Once you regain possession of your property, you will need to repair the damages before renting the unit out again. This will take time and money while also causing a lot of extra work for you or your team.
Some damages are beyond what can easily be repaired. If you have any valuables at the property, such as expensive appliances or copper piping, these things may go missing. Most items can be replaced, but this is still a big reason to act quickly when dealing with squatters.
Depending on what utilities are running at the property and whether or not those bills are being paid, it’s possible that the squatters will accumulate additional debt under your property.
These bills will likely need to be paid off by you in the long run, adding yet another expense to the list of problems caused by squatters.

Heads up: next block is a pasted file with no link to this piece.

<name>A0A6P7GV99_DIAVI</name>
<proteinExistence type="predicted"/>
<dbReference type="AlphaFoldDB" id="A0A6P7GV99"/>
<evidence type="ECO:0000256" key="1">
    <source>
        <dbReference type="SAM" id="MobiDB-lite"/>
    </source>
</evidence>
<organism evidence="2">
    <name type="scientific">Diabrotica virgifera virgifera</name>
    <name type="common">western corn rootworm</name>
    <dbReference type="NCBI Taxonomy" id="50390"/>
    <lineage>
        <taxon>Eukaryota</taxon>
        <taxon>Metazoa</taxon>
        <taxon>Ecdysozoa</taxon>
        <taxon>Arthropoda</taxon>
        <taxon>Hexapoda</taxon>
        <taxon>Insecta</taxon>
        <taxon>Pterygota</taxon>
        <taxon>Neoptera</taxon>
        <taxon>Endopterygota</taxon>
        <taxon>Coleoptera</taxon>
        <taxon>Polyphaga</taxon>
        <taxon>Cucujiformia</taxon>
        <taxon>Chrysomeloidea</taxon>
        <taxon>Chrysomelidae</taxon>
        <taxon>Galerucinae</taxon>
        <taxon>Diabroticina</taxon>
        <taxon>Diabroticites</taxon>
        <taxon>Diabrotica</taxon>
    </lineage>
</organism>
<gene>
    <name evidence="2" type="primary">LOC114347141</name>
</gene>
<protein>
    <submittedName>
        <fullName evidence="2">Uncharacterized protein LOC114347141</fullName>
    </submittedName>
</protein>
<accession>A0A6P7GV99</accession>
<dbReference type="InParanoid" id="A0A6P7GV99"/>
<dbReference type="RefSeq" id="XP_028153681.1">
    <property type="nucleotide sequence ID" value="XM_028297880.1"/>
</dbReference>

In extreme cases, the squatters might be able to claim ownership through adverse possession if you let them stay there long enough. This typically takes longer than most landlords would leave the problem unresolved, but it is still a concern.
Adverse possession is a type of property transfer that can occur when someone who does not own a property notoriously and openly occupies it long enough for it to become theirs.
In some states, such as Pennsylvania, adverse possession can happen when a property is occupied this way for 21 years. Each state has its own rules and regulations about whether or not this type of property transfer is valid, so it is important to know what applies in your area.
The longer you don’t tell the squatters to leave, the more difficult it will be to prove they have to go and prevent adverse possession from occurring.
Now that you know more about squatters and the damage they can cause to your rental business, you can see how important it is to act quickly to regain control of your property.
It’s time to learn how to remove squatters, and we’re here to help you do just that.